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Meet Milana Shapira of Life of Consequence in Between Downtown LA and Santa Monica

Today we’d like to introduce you to Milana Shapira.

Thanks for sharing your story with us Milana. So, let’s start at the beginning and we can move on from there.
The idea for Life of Consequence came about while I was at Stanford business school, and was motivated by my prior experiences working at a startup in Berlin. As a young, ambitious woman trying to work my way up the ladder, dressing for work was always a challenge. When I tried the male uniform of a t-shirt and jeans, I didn’t feel powerful; when I tried my blazers from my prior days in banking, I felt overdressed. And more than just a feeling, I was aware that as a woman, I would be judged on my appearance, so I was conscious of ensuring I looked the part.

At business school, I realized this feeling was widely shared, and that dressing for work has become a giant cognitive burden for women. Many women feel that traditional workwear brands are stale, don’t represent them, and don’t cater well to more casual needs. As workplaces become increasingly casual, the problem only worsens.

As someone who had experienced the problem first hand, and who has always been in-tune with the consumer psyche, I was excited to work on this problem. Along the way, I also rediscovered my creative side and my love for aesthetics and design, which my previous career choices had not allowed me to explore.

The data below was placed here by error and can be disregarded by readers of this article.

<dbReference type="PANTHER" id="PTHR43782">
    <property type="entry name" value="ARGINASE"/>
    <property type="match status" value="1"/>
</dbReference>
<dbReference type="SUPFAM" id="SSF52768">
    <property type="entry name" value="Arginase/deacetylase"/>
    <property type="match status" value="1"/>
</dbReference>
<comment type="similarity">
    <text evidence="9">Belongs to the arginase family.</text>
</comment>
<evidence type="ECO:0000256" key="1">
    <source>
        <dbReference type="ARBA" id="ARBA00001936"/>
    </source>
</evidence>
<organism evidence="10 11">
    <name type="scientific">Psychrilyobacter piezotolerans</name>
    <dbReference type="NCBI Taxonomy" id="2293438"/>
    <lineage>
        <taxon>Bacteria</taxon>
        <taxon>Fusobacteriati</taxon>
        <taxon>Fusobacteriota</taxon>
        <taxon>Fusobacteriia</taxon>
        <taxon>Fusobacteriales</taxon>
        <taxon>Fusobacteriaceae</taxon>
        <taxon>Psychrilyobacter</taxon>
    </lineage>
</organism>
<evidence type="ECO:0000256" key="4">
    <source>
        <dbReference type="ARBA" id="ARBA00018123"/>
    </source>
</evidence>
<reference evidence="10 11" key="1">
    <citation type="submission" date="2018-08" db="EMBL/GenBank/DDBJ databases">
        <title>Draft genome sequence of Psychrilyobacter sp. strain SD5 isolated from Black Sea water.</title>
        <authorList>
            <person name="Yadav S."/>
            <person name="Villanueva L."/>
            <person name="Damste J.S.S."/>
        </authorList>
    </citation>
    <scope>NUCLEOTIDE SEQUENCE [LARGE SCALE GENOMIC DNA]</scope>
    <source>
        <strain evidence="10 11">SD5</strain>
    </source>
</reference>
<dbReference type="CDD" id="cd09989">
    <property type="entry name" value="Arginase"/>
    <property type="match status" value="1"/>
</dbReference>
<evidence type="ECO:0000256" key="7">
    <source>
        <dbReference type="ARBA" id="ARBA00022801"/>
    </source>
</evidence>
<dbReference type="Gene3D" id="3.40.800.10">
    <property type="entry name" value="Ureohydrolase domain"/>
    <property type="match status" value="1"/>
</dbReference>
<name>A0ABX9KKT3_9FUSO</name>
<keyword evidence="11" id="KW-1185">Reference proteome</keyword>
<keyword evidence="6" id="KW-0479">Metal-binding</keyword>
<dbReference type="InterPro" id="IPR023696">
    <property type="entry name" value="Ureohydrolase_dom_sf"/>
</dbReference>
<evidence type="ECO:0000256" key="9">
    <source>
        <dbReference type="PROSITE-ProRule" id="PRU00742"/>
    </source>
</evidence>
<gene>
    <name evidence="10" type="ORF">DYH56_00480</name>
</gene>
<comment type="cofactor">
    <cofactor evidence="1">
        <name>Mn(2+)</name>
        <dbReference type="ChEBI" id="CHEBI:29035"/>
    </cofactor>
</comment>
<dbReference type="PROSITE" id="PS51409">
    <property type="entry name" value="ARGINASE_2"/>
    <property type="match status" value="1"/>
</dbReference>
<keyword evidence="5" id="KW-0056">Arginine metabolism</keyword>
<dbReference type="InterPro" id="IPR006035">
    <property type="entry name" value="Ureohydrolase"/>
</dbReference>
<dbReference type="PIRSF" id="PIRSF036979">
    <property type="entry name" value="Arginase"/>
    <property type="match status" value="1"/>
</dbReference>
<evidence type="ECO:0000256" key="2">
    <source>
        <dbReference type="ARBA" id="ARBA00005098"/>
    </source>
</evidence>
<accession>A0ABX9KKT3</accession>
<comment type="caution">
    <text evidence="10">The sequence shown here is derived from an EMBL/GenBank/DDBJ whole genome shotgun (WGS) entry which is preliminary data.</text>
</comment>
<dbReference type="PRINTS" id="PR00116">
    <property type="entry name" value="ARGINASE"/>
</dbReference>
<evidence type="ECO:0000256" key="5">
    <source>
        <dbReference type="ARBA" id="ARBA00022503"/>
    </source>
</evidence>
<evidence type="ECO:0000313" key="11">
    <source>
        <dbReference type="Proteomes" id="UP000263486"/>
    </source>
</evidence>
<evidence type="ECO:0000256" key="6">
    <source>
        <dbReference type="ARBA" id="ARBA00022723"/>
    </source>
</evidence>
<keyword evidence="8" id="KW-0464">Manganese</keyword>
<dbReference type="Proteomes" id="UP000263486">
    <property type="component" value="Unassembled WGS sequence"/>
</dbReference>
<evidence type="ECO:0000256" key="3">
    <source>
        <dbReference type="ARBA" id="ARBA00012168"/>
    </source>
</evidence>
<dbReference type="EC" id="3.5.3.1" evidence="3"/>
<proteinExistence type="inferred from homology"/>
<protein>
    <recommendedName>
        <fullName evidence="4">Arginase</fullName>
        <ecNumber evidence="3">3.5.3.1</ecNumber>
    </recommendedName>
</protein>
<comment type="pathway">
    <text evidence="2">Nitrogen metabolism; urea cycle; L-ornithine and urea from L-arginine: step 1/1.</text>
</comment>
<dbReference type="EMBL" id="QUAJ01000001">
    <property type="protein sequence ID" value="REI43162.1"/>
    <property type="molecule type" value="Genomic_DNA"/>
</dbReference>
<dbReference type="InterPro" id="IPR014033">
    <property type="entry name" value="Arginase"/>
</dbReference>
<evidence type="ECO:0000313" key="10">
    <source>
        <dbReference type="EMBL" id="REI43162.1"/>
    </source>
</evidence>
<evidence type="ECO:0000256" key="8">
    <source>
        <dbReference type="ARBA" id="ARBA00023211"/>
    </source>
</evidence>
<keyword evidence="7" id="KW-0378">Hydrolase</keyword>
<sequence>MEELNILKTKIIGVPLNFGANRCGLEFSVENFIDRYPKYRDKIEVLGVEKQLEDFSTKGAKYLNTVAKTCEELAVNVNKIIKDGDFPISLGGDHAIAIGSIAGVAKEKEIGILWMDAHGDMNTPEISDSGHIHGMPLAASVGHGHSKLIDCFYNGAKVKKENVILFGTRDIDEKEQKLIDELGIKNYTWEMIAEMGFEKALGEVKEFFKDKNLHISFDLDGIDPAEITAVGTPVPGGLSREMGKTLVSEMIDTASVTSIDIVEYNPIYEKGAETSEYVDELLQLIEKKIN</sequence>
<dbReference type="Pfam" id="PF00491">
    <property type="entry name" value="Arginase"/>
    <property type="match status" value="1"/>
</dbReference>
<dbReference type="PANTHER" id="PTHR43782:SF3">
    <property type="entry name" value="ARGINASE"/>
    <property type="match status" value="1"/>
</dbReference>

For the first time in a while, I felt genuinely passionate about my work and was compelled by a deeper mission: to alleviate women of the challenge of dressing for work, so they can focus on actually getting stuff done. On leading a life of consequence.

How will I do this? By designing clothes specifically for business casual environments with an emphasis on comfort, and functionality, without compromising on professionalism, style, or femininity. In doing so, I hope to build a brand which is real, celebrates working women, and genuinely cares.

Immediately after completing business school, I came to LA to start fulfilling my vision. LA was the most obvious place for me to get off the ground, because it has everything in one place, from fabrics, to sample makers, to small-scale production capabilities. It might possibly be the last place in the US that one can do this in.

So here I am today. It’s been a crazy few weeks running around fabric stores, finding zippers, coordinating production, but I’m proud to say that Life of Consequence is finally live. With its first ten pieces, it’s humble beginnings, but I really hope it’s a small step in making women’s lives a little easier while bringing them joy through their work clothes.

Has it been a smooth road?
Working in fashion is tough in so many ways. The first challenge is finding the right people. Fashion more so than any industry I’ve worked in is all about the people. You don’t just want someone who will fulfill your request in a sterile manner. Ideally, you’ll find someone who believes in your vision and in you, and so is willing to go out of his or her way to help you — whether it’s building on your initial designs, suggesting better materials, or working tirelessly to get something done ahead of time.